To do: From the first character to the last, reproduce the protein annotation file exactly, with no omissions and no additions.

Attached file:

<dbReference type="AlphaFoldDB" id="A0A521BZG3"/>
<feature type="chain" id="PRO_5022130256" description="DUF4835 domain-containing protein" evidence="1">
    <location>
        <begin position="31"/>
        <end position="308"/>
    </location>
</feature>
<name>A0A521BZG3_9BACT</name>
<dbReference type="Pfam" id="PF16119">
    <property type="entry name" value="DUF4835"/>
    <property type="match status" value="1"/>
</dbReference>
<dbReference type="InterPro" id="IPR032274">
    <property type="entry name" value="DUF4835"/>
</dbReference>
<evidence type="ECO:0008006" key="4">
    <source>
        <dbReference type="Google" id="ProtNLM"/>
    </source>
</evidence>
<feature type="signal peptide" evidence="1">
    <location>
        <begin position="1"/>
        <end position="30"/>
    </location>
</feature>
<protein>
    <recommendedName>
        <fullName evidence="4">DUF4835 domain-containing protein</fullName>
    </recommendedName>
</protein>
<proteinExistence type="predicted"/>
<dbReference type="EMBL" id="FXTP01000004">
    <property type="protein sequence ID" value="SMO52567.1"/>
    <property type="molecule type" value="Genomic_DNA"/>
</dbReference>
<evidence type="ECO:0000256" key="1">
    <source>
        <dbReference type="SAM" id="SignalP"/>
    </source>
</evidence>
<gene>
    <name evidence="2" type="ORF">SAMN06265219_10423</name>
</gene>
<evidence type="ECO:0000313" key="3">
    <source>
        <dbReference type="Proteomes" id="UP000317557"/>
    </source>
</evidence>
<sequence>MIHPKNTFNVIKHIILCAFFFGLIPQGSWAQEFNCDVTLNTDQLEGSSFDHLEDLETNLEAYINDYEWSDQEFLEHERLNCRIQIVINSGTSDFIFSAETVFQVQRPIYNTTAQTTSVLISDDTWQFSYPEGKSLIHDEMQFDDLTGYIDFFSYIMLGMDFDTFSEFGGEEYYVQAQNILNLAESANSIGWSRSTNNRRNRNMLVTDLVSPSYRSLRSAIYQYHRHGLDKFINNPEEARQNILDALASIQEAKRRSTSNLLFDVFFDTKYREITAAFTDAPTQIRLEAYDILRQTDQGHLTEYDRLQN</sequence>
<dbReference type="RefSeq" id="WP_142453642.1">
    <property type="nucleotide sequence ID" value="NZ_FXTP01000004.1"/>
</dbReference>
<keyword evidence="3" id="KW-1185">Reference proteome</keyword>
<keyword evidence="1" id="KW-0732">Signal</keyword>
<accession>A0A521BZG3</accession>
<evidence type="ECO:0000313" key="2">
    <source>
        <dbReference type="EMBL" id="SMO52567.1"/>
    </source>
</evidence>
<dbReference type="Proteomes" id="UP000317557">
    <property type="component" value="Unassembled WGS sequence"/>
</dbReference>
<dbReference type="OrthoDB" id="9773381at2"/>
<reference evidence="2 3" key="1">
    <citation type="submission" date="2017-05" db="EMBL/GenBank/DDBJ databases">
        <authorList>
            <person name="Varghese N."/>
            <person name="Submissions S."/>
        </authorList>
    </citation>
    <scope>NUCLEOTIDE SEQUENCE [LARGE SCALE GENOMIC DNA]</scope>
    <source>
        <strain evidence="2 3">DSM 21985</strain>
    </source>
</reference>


<dbReference type="AlphaFoldDB" id="A0A521BZG3"/>
<feature type="chain" id="PRO_5022130256" description="DUF4835 domain-containing protein" evidence="1">
    <location>
        <begin position="31"/>
        <end position="308"/>
    </location>
</feature>
<name>A0A521BZG3_9BACT</name>
<dbReference type="Pfam" id="PF16119">
    <property type="entry name" value="DUF4835"/>
    <property type="match status" value="1"/>
</dbReference>
<dbReference type="InterPro" id="IPR032274">
    <property type="entry name" value="DUF4835"/>
</dbReference>
<evidence type="ECO:0008006" key="4">
    <source>
        <dbReference type="Google" id="ProtNLM"/>
    </source>
</evidence>
<feature type="signal peptide" evidence="1">
    <location>
        <begin position="1"/>
        <end position="30"/>
    </location>
</feature>
<protein>
    <recommendedName>
        <fullName evidence="4">DUF4835 domain-containing protein</fullName>
    </recommendedName>
</protein>
<proteinExistence type="predicted"/>
<dbReference type="EMBL" id="FXTP01000004">
    <property type="protein sequence ID" value="SMO52567.1"/>
    <property type="molecule type" value="Genomic_DNA"/>
</dbReference>
<evidence type="ECO:0000256" key="1">
    <source>
        <dbReference type="SAM" id="SignalP"/>
    </source>
</evidence>
<gene>
    <name evidence="2" type="ORF">SAMN06265219_10423</name>
</gene>
<evidence type="ECO:0000313" key="3">
    <source>
        <dbReference type="Proteomes" id="UP000317557"/>
    </source>
</evidence>
<sequence>MIHPKNTFNVIKHIILCAFFFGLIPQGSWAQEFNCDVTLNTDQLEGSSFDHLEDLETNLEAYINDYEWSDQEFLEHERLNCRIQIVINSGTSDFIFSAETVFQVQRPIYNTTAQTTSVLISDDTWQFSYPEGKSLIHDEMQFDDLTGYIDFFSYIMLGMDFDTFSEFGGEEYYVQAQNILNLAESANSIGWSRSTNNRRNRNMLVTDLVSPSYRSLRSAIYQYHRHGLDKFINNPEEARQNILDALASIQEAKRRSTSNLLFDVFFDTKYREITAAFTDAPTQIRLEAYDILRQTDQGHLTEYDRLQN</sequence>
<dbReference type="RefSeq" id="WP_142453642.1">
    <property type="nucleotide sequence ID" value="NZ_FXTP01000004.1"/>
</dbReference>
<keyword evidence="3" id="KW-1185">Reference proteome</keyword>
<keyword evidence="1" id="KW-0732">Signal</keyword>
<accession>A0A521BZG3</accession>
<evidence type="ECO:0000313" key="2">
    <source>
        <dbReference type="EMBL" id="SMO52567.1"/>
    </source>
</evidence>
<dbReference type="Proteomes" id="UP000317557">
    <property type="component" value="Unassembled WGS sequence"/>
</dbReference>
<dbReference type="OrthoDB" id="9773381at2"/>
<reference evidence="2 3" key="1">
    <citation type="submission" date="2017-05" db="EMBL/GenBank/DDBJ databases">
        <authorList>
            <person name="Varghese N."/>
            <person name="Submissions S."/>
        </authorList>
    </citation>
    <scope>NUCLEOTIDE SEQUENCE [LARGE SCALE GENOMIC DNA]</scope>
    <source>
        <strain evidence="2 3">DSM 21985</strain>
    </source>
</reference>